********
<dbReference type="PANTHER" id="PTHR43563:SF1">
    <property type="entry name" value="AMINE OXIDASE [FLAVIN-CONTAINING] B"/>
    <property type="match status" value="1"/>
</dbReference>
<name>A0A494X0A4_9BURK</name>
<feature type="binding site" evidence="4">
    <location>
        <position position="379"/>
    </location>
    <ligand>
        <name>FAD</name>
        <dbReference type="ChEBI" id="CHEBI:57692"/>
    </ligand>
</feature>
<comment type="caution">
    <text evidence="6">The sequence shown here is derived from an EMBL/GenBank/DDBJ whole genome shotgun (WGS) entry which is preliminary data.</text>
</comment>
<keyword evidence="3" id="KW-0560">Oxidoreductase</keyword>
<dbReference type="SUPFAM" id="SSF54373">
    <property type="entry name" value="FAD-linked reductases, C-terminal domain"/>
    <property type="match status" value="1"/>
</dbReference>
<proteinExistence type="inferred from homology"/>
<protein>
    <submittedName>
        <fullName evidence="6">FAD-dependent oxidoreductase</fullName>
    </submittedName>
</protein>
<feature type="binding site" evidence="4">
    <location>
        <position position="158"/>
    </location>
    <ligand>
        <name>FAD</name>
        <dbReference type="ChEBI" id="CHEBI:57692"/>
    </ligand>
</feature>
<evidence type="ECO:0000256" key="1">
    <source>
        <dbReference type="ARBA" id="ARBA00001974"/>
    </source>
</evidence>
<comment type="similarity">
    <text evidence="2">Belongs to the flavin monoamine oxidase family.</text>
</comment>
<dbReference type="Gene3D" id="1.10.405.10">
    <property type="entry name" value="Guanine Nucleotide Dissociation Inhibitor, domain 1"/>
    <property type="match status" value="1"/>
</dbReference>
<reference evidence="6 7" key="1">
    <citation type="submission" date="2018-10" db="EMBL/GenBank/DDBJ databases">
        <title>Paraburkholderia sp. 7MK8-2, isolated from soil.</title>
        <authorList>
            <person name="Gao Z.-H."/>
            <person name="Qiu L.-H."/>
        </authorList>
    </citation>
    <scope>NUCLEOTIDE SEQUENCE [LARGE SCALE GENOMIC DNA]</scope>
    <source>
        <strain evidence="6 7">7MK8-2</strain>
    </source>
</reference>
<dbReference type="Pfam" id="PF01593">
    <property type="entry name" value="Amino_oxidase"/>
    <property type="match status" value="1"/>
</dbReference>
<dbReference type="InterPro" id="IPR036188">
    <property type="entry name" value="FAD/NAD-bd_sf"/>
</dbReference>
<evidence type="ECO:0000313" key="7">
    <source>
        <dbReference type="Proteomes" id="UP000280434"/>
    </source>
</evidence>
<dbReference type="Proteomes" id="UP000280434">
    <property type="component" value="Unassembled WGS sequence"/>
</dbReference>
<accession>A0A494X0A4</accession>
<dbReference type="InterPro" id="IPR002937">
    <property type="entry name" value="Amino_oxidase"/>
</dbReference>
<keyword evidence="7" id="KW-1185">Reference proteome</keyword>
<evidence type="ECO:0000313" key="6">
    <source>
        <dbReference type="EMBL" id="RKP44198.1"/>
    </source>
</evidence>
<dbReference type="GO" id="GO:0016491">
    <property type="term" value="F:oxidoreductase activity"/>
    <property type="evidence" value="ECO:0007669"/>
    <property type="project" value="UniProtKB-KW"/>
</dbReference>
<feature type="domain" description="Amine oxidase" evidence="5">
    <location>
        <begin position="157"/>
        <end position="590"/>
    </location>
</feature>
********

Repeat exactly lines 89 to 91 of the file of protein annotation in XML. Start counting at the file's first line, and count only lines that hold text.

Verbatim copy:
    <property type="term" value="F:oxidoreductase activity"/>
    <property type="evidence" value="ECO:0007669"/>
    <property type="project" value="UniProtKB-KW"/>